It takes less than 40 pages for Jos to escape his captor, and the next part of the story is not as harrowing for awhile. Of course, losing his parents and friends and spending some time with space pirates leaves it’s mark on Jos, and it’s difficult for him to live on an alien planet with people he’s been taught are his enemies. It is certainly a book that handles some heavy themes with the kidnap and abuse of the main character and the horrors of war, but it never seemed overdone to me (though I should add, my tolerance for darkness in fiction is pretty high). I think there’s enough light in some of the relationships and camaraderie to keep it from becoming too depressingly dark, even if I did find myself questioning who Jos could trust at times. Jos spends time with those on both sides of the war, and I appreciated that both sides contain realistic people, imperfect people but not necessarily bad people. They live through terrible circumstances, but they’re survivors and they do their best to keep going in the midst of the conflict they have been thrust into.
If I have one complaint about Warchild, it’s that the ending was too rushed. I wanted to see more of the aftermath, especially knowing that the next two books are about characters other than Jos! He’s a character I really cared about, and I wanted to know more about what happened to him at the end. I was pleasantly surprised by how emotionally attached I was to Jos and some of the other characters since I tend to think of military science fiction as being dry, even though I shouldn’t. It’s just that I’ve tried to read books before that contain a lot of conflict and action, and I have a hard time reading them if there’s too much focus on those things and not enough on the characters. I’m happy to say this book contains both riveting action and characters.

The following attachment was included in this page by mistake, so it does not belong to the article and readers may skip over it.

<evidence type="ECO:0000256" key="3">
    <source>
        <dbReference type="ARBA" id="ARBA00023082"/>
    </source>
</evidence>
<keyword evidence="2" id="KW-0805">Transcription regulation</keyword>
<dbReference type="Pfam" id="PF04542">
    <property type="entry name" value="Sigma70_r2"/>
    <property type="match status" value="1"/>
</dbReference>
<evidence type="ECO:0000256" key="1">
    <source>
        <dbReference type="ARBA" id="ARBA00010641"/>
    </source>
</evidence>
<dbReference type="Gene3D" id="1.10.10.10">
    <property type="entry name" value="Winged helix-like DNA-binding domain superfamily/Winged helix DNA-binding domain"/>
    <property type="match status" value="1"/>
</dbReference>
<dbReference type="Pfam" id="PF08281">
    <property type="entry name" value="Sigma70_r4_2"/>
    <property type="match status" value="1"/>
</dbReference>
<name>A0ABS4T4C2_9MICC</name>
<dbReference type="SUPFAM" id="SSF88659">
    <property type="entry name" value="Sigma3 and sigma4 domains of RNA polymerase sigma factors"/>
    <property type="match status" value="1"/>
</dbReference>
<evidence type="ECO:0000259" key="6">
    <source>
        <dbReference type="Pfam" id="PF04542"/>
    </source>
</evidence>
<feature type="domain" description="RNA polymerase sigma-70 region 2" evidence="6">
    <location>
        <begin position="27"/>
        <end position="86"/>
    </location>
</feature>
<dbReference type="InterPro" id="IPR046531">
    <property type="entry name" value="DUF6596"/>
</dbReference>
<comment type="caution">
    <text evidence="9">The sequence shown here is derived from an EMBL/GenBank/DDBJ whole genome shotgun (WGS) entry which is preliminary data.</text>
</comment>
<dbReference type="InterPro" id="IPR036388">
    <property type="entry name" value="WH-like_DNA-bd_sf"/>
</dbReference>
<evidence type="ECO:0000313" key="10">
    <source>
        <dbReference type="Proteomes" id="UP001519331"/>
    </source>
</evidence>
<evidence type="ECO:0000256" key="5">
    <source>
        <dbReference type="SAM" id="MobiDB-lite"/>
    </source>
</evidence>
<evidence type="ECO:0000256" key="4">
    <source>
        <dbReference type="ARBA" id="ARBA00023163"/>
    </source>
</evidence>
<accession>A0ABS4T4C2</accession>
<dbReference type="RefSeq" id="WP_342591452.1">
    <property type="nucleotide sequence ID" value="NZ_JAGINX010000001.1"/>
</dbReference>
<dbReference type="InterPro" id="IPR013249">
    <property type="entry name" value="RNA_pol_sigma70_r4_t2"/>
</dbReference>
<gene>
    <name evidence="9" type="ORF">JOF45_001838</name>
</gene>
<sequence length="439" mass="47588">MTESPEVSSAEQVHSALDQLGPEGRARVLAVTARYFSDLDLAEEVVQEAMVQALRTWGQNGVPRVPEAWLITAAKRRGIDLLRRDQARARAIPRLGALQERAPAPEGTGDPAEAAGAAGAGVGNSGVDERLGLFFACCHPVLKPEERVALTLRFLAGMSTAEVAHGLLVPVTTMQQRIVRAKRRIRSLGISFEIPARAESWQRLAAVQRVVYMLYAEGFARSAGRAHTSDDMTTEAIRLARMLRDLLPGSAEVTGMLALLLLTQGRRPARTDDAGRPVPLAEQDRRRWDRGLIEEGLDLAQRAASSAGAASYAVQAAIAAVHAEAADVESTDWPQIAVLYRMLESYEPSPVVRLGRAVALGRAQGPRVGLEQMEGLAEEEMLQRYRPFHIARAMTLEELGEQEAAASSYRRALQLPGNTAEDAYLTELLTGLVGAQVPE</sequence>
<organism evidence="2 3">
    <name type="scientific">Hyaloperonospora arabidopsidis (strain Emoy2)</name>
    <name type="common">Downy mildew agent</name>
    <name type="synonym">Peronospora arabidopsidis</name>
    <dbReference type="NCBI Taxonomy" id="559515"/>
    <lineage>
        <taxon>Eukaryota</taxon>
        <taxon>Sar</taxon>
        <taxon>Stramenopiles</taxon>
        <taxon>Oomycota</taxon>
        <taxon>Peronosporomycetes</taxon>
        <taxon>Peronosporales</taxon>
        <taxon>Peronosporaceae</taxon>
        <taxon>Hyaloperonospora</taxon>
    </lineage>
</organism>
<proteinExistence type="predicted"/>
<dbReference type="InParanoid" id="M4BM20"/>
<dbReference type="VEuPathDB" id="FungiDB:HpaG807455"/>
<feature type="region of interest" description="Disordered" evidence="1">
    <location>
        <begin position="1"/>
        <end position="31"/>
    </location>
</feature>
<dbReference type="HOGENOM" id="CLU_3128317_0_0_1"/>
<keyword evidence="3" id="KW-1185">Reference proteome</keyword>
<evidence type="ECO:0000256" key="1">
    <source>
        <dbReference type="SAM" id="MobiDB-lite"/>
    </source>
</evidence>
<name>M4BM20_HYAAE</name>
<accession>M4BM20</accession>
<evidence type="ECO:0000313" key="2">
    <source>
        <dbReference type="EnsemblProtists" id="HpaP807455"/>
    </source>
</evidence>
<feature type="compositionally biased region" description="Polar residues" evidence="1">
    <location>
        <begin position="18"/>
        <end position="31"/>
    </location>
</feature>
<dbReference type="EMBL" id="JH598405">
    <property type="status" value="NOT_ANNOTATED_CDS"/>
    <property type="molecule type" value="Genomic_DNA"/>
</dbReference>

There’s so much I’d love to say about this book that I won’t since it would get into spoilers, so I’ll just leave it at this: Warchild is now one of my favorite books in the world, and it’s one of those rare books I loved so much that I was truly sad when it ended. I will definitely be reading the other two books set in this universe, and I now really hope to read the remaining five related books Karin Lowachee would like to write someday.
My Rating: 10/10 (I dithered a bit between a 10 and a 9.5 since I did want more from the end, but it’s so rare that I love a book THIS much that I had to give it a 10.)
Where I got my reading copy: I purchased it.